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Bridget Connelly

Chobe Safari Lodge was such an escape for all of us. The animals, the Nile River, the waterfalls, the people — it all felt very surreal. We weren’t quite sure if anything else would top it. But we still had Kampala, Uganda and Malawi to explore. The long, hot, bumpy, car ride back from Northern Uganda to Kampala left us all a little worse for wear. The guys had to be back for work and Meghan and I were going to “relax” after that early morning journey. It felt like we were living out the movie Planes, Trains and Automobiles. We were nonstop!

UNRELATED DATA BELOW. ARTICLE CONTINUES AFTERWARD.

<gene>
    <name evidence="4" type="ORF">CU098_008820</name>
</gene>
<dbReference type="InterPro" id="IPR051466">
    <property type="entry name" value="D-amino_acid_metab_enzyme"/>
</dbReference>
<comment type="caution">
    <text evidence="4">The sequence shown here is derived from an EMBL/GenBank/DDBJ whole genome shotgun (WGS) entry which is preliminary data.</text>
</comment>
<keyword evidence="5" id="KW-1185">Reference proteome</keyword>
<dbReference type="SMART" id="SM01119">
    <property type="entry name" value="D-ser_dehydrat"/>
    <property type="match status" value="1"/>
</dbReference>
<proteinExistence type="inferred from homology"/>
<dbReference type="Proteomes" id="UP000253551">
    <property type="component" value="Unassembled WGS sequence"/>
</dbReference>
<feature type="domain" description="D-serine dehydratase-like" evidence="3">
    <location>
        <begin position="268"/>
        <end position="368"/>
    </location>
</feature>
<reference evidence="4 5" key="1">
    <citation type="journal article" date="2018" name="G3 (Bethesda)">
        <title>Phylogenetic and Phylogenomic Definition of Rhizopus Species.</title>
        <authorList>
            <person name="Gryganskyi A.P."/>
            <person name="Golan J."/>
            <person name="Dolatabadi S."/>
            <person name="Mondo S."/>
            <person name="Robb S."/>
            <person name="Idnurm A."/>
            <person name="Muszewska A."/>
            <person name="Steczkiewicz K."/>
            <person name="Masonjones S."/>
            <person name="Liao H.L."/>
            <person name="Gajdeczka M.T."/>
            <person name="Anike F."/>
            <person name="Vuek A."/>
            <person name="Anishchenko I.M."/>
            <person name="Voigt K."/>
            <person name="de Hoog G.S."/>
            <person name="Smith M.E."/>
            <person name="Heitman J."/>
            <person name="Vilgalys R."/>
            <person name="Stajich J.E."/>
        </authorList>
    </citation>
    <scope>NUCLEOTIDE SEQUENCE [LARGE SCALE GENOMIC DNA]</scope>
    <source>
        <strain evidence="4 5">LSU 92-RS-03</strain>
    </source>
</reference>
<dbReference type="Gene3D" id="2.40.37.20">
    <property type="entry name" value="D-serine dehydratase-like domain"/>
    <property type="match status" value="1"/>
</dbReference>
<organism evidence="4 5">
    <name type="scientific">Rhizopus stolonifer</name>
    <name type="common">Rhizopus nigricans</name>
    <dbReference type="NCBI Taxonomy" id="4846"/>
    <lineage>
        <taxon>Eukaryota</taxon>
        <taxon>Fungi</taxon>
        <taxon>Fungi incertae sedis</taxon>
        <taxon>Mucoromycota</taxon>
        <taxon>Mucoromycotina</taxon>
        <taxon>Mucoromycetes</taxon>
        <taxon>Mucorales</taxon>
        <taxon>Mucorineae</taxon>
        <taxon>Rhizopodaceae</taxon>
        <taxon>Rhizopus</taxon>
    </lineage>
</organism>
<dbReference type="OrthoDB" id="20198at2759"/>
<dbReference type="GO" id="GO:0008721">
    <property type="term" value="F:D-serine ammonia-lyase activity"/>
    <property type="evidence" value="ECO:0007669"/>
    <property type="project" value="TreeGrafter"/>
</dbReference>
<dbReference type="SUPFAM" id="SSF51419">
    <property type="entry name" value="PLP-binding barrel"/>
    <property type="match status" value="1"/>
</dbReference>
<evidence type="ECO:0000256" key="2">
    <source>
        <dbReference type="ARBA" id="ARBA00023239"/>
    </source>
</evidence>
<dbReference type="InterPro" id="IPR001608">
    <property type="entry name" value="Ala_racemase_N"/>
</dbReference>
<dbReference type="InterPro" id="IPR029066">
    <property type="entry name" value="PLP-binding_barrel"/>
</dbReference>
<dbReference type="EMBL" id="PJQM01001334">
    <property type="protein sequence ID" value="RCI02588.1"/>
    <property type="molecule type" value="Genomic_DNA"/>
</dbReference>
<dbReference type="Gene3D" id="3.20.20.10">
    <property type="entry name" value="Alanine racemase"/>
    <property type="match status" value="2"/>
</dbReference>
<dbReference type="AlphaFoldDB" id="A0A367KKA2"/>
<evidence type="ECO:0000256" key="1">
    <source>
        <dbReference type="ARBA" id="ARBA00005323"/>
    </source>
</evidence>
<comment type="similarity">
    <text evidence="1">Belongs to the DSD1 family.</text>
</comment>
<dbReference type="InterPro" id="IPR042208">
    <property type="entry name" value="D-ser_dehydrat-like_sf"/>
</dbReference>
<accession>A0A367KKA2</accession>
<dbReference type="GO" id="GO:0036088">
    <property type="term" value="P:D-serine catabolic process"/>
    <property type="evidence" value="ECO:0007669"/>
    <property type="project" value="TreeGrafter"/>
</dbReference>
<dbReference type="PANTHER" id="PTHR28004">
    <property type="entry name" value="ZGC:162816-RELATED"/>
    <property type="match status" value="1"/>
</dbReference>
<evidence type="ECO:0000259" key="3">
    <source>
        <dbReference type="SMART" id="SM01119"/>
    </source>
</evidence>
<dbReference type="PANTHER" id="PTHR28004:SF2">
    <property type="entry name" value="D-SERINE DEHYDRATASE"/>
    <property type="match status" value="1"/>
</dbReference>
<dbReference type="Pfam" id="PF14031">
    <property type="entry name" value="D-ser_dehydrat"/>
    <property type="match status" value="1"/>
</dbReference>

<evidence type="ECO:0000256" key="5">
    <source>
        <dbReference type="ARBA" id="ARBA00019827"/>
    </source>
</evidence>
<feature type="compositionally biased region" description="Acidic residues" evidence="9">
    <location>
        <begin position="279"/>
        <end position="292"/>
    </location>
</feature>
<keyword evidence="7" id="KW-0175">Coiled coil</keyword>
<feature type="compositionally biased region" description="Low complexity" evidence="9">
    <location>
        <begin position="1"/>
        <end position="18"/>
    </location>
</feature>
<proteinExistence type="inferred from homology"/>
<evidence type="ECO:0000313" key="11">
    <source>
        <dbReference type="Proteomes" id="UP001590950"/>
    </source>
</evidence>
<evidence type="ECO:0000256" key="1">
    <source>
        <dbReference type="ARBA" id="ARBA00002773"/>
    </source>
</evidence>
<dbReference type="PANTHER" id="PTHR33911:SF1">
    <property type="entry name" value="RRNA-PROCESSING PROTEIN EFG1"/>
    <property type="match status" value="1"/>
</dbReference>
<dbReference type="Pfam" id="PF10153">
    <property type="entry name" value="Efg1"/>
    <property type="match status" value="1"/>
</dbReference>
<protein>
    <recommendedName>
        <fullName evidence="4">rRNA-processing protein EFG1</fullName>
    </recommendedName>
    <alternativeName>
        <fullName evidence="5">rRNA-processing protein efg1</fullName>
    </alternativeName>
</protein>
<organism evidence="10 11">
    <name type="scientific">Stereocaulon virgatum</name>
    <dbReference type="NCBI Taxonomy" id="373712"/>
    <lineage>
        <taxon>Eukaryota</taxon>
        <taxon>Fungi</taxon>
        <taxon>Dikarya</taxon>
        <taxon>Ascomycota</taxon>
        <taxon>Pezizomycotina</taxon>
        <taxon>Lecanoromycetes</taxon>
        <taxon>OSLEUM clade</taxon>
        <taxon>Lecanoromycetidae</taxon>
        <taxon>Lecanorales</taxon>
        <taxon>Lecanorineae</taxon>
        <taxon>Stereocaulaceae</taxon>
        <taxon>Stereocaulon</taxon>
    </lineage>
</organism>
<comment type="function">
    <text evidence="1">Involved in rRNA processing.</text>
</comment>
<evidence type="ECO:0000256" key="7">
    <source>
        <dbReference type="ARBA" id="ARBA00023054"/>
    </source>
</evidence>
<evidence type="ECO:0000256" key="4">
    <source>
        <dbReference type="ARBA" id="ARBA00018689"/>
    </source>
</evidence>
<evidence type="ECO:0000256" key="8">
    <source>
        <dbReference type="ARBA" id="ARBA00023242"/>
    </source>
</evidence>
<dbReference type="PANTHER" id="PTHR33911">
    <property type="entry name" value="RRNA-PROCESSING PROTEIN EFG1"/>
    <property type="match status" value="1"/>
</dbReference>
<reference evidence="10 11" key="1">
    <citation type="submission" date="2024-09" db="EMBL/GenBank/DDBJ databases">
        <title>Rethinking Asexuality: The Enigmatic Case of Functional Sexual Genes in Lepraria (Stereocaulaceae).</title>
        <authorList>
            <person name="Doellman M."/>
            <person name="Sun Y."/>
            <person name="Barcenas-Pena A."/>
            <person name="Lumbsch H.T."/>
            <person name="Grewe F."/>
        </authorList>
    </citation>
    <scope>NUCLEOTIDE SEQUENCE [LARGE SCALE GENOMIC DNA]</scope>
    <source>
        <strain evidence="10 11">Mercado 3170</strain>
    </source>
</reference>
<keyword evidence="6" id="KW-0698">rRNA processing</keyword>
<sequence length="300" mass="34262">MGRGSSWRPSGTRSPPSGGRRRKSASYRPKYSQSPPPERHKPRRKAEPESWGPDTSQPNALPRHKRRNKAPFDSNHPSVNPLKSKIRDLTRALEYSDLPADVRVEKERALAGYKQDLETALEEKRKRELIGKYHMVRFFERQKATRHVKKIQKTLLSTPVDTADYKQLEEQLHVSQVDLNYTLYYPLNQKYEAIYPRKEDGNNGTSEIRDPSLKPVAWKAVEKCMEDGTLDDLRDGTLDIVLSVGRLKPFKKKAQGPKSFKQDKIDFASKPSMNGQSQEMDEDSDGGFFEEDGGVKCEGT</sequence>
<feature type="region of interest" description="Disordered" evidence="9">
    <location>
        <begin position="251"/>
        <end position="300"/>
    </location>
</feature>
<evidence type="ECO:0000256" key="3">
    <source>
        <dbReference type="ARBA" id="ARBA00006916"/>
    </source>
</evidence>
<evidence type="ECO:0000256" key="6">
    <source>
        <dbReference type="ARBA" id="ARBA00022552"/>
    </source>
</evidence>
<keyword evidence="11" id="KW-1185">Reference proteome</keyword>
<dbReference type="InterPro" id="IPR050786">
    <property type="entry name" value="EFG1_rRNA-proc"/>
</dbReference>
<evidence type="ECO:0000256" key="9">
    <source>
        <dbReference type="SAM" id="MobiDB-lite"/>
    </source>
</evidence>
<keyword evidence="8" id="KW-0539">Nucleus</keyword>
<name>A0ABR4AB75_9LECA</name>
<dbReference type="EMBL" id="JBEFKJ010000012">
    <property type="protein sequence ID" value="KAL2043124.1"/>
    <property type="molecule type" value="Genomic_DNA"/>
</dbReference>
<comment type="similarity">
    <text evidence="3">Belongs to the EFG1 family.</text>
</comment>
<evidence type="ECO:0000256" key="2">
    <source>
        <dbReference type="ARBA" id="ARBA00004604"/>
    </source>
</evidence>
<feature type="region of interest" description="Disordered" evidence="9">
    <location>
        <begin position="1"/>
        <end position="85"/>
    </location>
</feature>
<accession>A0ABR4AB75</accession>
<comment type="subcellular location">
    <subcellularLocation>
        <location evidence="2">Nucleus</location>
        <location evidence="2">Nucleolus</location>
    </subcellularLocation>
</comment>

The quaint French hotel we checked into in Uganda had gardens, a wine cellar, and pool/patio area calling our name. Not quite what you expect in Africa, but after that car ride, we were ready for this hidden luxury. We got our suits on and made our way down to the pool. As we vegged out for no longer than 15 minutes, Meghan and I were already itching to do something. Its funny how that works - we were craving doing nothing but laying poolside all morning, yet the moment we got comfortable we simply could not! Not in a country like Uganda. There was too much we needed to see and do and not enough time. We got up, got our tennis shoes on, and off we went!